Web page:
Why can’t they lock themself away till they feel better & take a chill pill,

    • Jen on February 15, 2020 at 2:10 pm

      My boss is all of these!!!!

  2. Franc Neary on November 28, 2018 at 9:06 am

    Unfortunately, if you want to learn how not to do things, a trip to Vietnam might be necessary. Here managers are given training sessions on how to undermine the efforts of their staff, routinely belittle them and then stress that they want to be forward-facing international organisations! The sad part of my particular experience of this is the fact that many of the companies I have dealings with are in the education arena, sending students completely unprepared for life in the US, Australia or Europe.

    • Bailey on July 19, 2019 at 5:16 pm

      I was recently hired for two weeks, I had moved two hours away. The boss would constantly belittle me and the other employee who had been there a week before me. He would not allow me to make phone calls? Would not train me and wanted me to study scripts on EVERYTHING, which I did and pages of insurance! I kept myself busy and still worked hard but yesterday evening told me I was not catching on? Insulted me , told me he would give me another week of “training” I told him my part of what I had done for him, told him no thank you with another week, shook his hand and said great to meet you…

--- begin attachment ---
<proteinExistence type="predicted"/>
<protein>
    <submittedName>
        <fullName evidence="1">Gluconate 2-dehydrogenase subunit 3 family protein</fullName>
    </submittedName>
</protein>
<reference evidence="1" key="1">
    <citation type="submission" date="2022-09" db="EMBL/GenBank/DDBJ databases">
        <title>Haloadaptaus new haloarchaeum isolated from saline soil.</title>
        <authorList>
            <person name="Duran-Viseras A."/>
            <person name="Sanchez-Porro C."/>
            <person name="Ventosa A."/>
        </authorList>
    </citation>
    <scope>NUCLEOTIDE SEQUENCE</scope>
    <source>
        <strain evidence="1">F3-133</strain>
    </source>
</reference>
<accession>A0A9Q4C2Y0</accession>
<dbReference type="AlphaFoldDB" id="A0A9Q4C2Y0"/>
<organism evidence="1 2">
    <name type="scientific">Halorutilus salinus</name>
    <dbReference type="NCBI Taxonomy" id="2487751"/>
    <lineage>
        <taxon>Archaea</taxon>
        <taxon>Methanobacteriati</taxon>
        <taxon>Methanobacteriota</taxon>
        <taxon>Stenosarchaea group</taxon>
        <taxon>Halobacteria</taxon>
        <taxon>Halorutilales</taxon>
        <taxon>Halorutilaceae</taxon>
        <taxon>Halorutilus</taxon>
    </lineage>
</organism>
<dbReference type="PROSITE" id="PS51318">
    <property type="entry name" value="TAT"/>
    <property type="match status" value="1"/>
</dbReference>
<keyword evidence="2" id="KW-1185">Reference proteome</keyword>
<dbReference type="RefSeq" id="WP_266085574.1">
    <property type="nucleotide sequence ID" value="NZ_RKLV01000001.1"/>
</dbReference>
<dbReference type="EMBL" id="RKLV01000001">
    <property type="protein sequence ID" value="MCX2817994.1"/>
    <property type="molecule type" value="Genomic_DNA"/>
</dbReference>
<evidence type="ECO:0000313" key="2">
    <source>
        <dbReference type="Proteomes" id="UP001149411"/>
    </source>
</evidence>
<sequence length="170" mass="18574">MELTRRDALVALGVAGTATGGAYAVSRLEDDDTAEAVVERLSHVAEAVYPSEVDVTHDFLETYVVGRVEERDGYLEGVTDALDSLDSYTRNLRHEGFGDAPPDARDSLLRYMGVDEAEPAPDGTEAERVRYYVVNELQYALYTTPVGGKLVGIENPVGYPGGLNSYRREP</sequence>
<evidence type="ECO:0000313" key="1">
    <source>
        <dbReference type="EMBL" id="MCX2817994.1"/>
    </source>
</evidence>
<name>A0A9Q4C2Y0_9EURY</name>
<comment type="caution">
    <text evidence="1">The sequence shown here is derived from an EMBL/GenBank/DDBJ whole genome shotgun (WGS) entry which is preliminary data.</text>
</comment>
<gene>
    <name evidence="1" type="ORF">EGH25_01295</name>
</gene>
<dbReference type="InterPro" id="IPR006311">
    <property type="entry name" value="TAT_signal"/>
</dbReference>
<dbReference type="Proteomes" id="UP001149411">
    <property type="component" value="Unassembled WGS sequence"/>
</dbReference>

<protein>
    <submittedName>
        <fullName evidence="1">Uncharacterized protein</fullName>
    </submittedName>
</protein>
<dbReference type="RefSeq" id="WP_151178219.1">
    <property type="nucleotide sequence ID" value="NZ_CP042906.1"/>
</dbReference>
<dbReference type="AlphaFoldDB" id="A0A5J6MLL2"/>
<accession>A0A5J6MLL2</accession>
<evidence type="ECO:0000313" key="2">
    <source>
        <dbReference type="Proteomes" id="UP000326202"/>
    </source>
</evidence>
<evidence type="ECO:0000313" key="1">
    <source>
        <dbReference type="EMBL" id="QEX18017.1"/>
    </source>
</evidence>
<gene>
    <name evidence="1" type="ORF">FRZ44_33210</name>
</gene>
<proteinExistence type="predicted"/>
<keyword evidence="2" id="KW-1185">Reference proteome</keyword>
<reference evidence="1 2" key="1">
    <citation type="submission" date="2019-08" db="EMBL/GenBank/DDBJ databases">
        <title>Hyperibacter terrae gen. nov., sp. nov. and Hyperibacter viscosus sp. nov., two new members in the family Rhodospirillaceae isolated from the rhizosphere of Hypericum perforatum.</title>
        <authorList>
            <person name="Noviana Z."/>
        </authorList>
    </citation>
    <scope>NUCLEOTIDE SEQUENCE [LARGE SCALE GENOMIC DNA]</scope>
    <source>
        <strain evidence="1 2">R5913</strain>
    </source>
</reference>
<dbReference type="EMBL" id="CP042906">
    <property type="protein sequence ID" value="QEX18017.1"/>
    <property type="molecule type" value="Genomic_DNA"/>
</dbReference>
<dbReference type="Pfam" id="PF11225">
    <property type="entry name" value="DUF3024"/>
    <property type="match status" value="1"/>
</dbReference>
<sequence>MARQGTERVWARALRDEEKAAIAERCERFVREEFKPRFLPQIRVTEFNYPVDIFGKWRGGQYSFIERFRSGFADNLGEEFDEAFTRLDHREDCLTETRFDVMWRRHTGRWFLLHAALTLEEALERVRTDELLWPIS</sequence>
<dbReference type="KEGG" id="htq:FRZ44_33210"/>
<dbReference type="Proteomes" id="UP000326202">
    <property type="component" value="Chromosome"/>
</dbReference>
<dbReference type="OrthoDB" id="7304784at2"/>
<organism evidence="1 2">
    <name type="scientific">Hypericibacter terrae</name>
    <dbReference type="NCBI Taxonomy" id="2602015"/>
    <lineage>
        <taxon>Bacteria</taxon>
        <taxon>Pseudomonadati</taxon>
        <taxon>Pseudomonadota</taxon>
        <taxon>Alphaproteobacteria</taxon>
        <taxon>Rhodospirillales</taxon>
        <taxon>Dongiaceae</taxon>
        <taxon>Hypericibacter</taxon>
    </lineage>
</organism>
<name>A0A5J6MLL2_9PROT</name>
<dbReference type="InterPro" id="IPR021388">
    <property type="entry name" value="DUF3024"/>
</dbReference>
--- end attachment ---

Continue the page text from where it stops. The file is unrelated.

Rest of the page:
3. Winner on August 31, 2018 at 9:07 pm

    I like your article, your #5 The put-down boss is I have been dealing with. Not one boss, two bosses, if I knew such situation, I wouldn’t take the offer, I have been the company over a year, the “put-down” boss is always negative, it doesn’t matter right or wrong, I felt like he ‘s born in the wrong way. I filled formal complain, then he is removed and replaced by his boss whom is bad just like the others, and they are like twin brothers, they are collusion. It’s tough situation but I am a fighter, can’t just quite.

    • Kristy on June 1, 2019 at 4:38 pm